During summers, Clark began studies at Columbia University in New York City and at Atlanta University in Georgia with the landmark figure in the racial equality movement, W.E.B. Du Bois. Between 1942 and 1945, she received a bachelor's degree from Benedict College, Columbia University and a master's from Hampton (Virginia) Institute (now Hampton University).
In 1947, Clark returned to Charleston to take care of her mother who had had a stroke. While caring for her mother Clark's role as an educator and activist did not subside. During this time, she taught in the Charleston public schools, she was active with the YWCA, and served as membership chairperson of the Charleston NAACP.
In 1956, Clark obtained the position of vice president of the Charleston NAACP branch. That same year, the South Carolina legislature passed a law banning city or state employees from being involved with civil rights organizations. Clark was upfront in her refusal to leave the NAACP, and was thus fired from her job.
Around this time, Clark was active with the Highlander Folk School in Tennessee. She first attended a workshop there in 1954, and before long she was teaching courses there. She and Bernice Robinson formulated an adult literacy program. They taught students how to fill out driver's license exams, voter registration forms, Sears mail-order forms, and how to sign checks. Clark also served as Highlander's director of workshops, recruiting teachers and students.
Clark came to national prominence after joining the Southern Christian Leadership Conference (SCLC) as director of education and teaching in 1961. The following year, the SCLC and other organizations formed the Voter Education Project, establishing "citizenship schools" teaching reading to adults throughout the Deep South. The project was a response to legislation which began to be passed in several southern states which imposed reading and interpreting various portions of the US Constitution in order to be allowed to register to vote. These citizenship schools were based on the adult literacy programs Clark and Robinson had developed at Highlander.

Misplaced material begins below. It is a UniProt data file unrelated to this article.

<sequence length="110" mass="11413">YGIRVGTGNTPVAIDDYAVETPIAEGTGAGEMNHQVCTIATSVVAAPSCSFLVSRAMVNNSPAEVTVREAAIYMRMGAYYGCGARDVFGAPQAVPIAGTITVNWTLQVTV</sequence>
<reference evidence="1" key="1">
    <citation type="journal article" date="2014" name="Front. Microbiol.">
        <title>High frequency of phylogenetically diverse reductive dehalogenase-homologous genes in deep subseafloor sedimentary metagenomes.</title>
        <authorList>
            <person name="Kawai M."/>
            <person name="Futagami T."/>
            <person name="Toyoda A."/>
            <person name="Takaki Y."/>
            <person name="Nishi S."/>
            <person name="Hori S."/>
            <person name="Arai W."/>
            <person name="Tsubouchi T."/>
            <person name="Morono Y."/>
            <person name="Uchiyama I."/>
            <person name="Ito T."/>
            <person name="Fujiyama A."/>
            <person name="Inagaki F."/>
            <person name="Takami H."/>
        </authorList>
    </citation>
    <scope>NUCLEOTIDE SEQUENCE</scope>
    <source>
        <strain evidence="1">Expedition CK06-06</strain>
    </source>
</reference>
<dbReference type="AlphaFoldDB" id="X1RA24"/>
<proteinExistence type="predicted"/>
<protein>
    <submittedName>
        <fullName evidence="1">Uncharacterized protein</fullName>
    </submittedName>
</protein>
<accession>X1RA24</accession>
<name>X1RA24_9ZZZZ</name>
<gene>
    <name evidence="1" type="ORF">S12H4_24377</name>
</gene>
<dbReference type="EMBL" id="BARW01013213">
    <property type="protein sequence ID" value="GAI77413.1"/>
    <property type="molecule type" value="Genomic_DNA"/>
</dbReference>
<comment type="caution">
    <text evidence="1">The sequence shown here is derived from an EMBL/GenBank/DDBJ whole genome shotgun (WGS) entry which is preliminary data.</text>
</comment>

During her career in service organizations, she also worked with the Tuberculosis Association and the Charleston Health Department.
Clark retired from active work with the SCLC in 1970. She later sought reinstatement of the pension and back salary that had been canceled when she was dismissed as a teacher in 1956, which she successfully won. She was later to serve two terms on the Charleston County School Board.
U.S. President Jimmy Carter awarded Clark a Living Legacy Award in 1979.
I have a great belief in the fact that whenever there is chaos, it creates wonderful thinking. I consider chaos a gift.
McFadden, Grace Jordan. "Septima P. Clark and the Struggle for Human Rights." Women in the Civil Rights Movement: Trailblazers and Torchbearers 1941-1965. Ed. Vicki L. Crawford, Jacqueline Anne Rouse, and Barbara Woods. Bloomington: Indiana University Press, 1993. 85-97.